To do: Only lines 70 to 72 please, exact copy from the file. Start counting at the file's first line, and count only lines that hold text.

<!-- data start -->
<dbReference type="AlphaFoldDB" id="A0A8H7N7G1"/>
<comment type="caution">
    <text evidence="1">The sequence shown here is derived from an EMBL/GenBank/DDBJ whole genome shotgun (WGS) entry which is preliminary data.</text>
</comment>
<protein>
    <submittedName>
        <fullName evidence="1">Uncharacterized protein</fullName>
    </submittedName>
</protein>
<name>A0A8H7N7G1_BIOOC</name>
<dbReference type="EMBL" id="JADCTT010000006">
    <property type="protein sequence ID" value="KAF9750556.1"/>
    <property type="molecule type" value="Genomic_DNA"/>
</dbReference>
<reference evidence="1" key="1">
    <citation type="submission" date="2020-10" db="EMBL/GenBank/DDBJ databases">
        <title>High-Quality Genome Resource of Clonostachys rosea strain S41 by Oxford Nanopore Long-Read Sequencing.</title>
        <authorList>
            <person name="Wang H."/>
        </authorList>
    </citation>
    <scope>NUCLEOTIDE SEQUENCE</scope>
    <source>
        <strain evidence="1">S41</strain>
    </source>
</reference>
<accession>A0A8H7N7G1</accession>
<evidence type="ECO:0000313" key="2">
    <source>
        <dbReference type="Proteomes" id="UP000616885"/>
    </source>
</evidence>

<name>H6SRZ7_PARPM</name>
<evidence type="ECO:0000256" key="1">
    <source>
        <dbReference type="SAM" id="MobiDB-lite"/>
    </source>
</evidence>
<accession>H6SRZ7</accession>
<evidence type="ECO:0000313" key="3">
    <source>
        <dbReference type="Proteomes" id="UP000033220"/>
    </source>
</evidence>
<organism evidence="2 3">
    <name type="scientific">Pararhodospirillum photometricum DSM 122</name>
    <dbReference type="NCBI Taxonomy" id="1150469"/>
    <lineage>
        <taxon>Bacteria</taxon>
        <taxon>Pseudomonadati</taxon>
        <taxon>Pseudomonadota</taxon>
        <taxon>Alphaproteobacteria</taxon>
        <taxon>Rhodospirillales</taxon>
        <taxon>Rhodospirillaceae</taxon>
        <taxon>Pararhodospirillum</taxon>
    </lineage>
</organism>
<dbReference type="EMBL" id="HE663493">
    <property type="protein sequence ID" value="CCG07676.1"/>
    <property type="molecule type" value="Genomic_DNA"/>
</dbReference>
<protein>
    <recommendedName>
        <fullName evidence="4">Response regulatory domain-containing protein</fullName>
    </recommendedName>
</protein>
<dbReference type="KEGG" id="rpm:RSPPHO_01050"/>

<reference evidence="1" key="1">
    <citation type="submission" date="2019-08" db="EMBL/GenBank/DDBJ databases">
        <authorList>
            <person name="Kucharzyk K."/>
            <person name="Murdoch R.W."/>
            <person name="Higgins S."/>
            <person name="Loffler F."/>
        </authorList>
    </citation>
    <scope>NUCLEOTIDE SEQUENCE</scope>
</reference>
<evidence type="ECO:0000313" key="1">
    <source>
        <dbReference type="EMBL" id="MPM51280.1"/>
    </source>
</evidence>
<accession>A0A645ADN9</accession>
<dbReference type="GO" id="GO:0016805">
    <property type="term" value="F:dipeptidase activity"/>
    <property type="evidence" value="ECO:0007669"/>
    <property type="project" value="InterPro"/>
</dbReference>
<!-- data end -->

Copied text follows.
        <authorList>
            <person name="Kucharzyk K."/>
            <person name="Murdoch R.W."/>